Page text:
I wrote over the weekend about the ridiculous attempt of Arizona's Attorney General Terry Goddard to force Gannett Corporation to continue to publish the Tucson Citizen newspaper. Goddard claimed the shutdown of the paper violated anti-trust laws and would deprive "thousands of readers and subscribers" of an alternative editorial voice to the Arizona Daily Star.
A federal judge denied the AG's request for a restraining order and ruled “at this point the state has failed to show the likelihood of success at trial that the defendant committed an antitrust violation that caused irreparable harm by closing the Tucson Citizen.”
The U.S. Justice Department raised no objections to the closure and ending the Joint Operating Agreement agreement that allowed the Citizen and the Daily Star to share business and printing operations. Gannett and Lee Enterprises (which owns the Daily Star) informed the DoJ last October of their intention to end their Joint Operating Agreement if no buyer could be found for the Citizen. Gannet plans to continue operating the paper online.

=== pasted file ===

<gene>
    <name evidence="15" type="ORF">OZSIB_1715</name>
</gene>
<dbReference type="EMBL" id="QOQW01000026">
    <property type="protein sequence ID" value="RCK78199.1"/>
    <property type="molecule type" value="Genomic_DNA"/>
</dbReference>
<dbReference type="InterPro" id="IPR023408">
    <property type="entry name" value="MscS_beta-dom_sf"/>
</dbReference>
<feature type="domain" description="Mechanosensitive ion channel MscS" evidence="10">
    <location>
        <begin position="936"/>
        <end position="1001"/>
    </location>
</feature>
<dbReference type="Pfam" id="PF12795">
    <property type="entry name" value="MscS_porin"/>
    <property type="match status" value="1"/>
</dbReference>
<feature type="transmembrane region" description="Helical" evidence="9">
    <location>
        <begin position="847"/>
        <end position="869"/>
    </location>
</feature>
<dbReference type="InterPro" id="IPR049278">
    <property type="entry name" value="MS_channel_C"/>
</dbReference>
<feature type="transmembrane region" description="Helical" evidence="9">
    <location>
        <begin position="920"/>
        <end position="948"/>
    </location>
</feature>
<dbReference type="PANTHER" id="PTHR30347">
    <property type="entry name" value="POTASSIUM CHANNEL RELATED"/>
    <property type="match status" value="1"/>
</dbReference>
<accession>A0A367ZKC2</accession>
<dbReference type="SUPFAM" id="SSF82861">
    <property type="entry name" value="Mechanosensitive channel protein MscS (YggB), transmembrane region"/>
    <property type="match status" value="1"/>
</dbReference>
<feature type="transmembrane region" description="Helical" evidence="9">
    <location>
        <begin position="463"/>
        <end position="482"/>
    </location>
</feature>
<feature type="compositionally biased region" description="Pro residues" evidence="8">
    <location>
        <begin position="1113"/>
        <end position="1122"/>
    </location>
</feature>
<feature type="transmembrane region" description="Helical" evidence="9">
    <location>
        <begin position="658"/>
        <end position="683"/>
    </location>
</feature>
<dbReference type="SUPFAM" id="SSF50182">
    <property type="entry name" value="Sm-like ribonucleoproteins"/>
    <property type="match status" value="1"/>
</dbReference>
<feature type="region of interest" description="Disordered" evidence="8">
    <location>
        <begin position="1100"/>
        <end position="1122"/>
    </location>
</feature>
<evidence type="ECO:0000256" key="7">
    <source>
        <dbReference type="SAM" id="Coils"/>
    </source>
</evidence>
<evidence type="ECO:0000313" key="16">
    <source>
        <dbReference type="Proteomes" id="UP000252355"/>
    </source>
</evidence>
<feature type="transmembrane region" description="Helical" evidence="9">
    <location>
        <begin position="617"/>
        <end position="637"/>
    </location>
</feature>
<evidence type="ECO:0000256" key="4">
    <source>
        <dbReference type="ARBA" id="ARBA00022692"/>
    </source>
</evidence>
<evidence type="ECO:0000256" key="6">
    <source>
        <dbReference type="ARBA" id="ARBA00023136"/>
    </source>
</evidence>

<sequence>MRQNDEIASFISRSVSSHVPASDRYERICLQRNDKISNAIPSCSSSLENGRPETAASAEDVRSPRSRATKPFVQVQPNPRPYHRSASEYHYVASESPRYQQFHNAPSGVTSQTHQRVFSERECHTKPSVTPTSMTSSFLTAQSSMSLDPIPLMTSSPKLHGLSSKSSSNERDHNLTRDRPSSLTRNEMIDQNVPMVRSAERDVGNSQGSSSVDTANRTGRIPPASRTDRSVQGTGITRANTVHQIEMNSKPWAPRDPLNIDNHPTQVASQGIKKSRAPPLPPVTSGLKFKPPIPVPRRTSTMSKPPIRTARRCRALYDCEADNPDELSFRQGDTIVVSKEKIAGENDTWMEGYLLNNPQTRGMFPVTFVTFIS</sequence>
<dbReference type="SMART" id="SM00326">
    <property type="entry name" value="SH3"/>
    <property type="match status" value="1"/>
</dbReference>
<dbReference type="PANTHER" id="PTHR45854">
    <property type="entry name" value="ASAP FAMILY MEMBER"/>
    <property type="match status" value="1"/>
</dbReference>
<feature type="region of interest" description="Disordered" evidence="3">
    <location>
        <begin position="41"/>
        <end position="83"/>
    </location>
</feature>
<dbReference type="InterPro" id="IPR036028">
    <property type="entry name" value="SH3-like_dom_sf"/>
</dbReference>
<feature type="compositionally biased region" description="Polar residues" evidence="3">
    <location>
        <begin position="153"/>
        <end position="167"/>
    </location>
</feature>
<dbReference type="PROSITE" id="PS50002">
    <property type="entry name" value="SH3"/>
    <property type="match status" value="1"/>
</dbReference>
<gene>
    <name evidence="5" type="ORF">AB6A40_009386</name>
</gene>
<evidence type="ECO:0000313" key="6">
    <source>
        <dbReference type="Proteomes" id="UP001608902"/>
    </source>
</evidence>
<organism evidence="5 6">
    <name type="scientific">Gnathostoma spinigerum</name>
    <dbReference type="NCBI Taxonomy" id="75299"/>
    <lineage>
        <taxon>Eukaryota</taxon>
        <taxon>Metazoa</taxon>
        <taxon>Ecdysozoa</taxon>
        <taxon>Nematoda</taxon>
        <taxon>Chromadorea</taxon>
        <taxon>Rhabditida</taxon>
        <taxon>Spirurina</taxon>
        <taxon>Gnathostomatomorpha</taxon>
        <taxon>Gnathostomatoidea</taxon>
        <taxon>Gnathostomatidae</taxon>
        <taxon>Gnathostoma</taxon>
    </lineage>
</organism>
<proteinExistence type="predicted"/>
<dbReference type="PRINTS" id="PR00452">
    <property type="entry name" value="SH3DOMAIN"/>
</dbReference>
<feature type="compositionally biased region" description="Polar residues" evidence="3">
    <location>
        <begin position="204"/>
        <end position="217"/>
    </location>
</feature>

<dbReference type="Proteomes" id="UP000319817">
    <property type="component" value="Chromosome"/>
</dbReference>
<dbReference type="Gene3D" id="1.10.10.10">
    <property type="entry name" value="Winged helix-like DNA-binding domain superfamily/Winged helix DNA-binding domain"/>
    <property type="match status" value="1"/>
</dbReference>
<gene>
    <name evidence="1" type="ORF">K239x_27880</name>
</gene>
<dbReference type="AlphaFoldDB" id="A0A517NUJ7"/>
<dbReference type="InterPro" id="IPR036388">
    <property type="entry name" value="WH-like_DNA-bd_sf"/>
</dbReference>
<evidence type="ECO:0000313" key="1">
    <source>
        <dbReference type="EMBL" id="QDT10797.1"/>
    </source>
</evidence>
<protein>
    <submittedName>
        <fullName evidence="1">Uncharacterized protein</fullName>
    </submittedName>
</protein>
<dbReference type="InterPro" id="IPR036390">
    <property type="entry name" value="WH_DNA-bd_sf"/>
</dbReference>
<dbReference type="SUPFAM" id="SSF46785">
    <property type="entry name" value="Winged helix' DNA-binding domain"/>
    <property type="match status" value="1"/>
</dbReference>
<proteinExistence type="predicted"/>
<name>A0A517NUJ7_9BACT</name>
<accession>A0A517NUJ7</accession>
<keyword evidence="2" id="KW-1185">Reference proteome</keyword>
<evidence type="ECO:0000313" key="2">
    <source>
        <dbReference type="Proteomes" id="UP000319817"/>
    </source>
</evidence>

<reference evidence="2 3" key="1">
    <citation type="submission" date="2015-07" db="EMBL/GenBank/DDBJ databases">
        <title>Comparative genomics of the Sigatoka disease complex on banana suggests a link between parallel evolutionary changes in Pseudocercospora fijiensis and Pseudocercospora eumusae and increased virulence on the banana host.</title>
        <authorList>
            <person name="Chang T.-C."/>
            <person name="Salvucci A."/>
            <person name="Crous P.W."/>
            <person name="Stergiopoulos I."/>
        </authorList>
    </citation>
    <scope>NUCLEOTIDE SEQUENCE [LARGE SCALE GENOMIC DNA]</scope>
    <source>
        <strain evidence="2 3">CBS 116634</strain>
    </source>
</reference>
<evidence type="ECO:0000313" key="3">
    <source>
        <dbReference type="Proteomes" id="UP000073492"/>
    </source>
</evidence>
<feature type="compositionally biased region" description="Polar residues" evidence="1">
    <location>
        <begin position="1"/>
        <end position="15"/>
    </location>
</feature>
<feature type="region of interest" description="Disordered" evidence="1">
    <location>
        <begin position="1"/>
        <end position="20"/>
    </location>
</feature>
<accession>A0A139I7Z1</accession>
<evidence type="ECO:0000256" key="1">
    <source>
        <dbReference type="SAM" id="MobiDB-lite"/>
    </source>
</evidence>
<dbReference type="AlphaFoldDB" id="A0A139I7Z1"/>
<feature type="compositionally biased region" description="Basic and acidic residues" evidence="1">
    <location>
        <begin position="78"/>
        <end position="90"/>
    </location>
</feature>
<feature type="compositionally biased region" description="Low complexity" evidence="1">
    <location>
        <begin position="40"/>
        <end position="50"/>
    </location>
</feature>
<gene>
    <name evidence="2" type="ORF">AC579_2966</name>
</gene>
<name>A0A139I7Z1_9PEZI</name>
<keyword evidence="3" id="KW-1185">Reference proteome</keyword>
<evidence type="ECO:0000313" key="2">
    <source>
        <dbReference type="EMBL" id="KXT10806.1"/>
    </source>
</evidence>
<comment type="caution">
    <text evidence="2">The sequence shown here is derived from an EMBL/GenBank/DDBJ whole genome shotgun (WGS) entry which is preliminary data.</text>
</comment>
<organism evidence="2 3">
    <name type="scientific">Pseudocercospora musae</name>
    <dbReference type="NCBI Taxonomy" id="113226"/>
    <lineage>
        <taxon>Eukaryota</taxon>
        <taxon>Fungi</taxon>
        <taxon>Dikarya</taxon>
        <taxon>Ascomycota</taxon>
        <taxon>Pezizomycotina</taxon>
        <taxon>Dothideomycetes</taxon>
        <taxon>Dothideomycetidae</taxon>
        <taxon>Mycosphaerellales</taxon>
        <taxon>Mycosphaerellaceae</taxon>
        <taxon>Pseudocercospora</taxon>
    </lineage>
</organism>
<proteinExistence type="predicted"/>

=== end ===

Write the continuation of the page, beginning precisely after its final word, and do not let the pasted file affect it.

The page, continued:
So it appears there is justice and good sense to be found in the world, if not in the AG's office. A spokeswoman for Goddard, Anne Hilby told Daily Star reporter Dale Quinn that the AG is reviewing "how best to proceed with the anti-trust litigation."
How about letting it go?
I found it fascinating that while the AG is trying to protect 1970s-era journalism, his spokeswoman responded to the reporter's questions about the ruling via email.
If the staff in the Attorney General's office can interact with the public using information age tools, why can't the Tucson Citizen?